One of the best things about pets is that they make great ice-breakers with strangers. When I struck up a conversation with Missy Shupe about her four-year-old boxer, Mabel, I wound up having one of those “small world” experiences. Mabel, who was acquired from a rescue organization for boxers, keeps Missy company at her delightfully fun shop, Board Silly Puzzles & Games, in Old Orchard Beach. It’s one of a handful of businesses that stay open during the winter. Missy opened the shop three years ago when she and her husband, Ken, moved to the town. Ken is the code enforcement officer there. I told them about how I was a transplant from New Jersey. I then learned that Missy’s grandfather was born in the 1880s in Jersey City, the town where I worked for nearly 20 years. He ran Ewing’s Pharmacy – long gone by the time I arrived there. Missy has old photos and documents that she’d like to donate to the city, but didn’t know who to contact about it. I’m curious now to see the photos to see if I can figure out what street the pharmacy was located on. They’ve been packed away in boxes since Missy and Ken moved. Tomorrow I’ll make some phone calls to see if the public library or the Jersey City Museum would be interested in acquiring the historical items.
Archive for January, 2008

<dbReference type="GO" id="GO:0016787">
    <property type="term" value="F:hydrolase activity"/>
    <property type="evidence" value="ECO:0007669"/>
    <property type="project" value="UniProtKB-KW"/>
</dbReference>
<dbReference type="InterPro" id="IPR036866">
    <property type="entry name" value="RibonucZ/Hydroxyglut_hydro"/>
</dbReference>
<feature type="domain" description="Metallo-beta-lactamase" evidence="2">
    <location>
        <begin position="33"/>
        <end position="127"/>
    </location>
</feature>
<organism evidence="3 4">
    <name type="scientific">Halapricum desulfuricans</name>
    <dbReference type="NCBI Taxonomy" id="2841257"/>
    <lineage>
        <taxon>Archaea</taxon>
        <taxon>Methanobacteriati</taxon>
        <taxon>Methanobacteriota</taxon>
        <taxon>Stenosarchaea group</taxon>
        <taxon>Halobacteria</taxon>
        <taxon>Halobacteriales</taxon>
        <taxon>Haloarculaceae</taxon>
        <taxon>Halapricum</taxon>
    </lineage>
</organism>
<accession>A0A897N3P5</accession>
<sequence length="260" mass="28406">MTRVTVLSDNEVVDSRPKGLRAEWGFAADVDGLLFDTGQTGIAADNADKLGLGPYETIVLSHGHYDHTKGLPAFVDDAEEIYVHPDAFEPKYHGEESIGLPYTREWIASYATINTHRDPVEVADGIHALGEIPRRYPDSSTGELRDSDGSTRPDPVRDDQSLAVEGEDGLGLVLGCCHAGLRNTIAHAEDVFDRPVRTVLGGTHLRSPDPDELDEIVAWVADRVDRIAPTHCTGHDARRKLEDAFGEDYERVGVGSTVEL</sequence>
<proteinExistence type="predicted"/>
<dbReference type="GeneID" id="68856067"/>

When I was a girl, my friends and I would periodically go on “lost rides.” We would take turns calling out directions like “three blocks east, eight blocks north, one block west.” We’d tally them on a piece of paper until we had a dozen or so, then we’d mount our bicycles and pedal off to find out where we’d wind up. Today I decided to go in search of a photo by doing an automotive version of a lost ride. I gave myself an hour for the adventure so that I’d be back home in time to watch the Michigan State basketball game on TV. I’m still new enough to the area that I only know the major roads. So I drove along until I reached a street I hadn’t been on before and then turned down it to see where it went. Several times I was taken back to roads I was familiar with. I continued taking turns, but hadn’t seen anything that made me want to stop and take a picture. Then I realized I had chanced upon the road in Cape Elizabeth that leads to the Portland Head Light. I’ve only been there once before – last Memorial Day when my friend Danielle was visiting from New Jersey. It’s a beautiful lighthouse that has been photographed countless times by Mainers and by tourists. It was worth a look-see. It wasn’t the lighthouse, though, that caught my attention. As I drove up the hill, I saw that a nearly full moon had already risen in the sky, even though it was only 3:30 in the afternoon. It was glowing palely over a bank of white clouds. I took some shots with the lighthouse in the frame, but it dwarfed the moon and made it almost invisible. I chose to focus only on moon and clouds. When I got back in my car, I turned on the navigation system and let it guide me home. I arrived in time for the tip-off.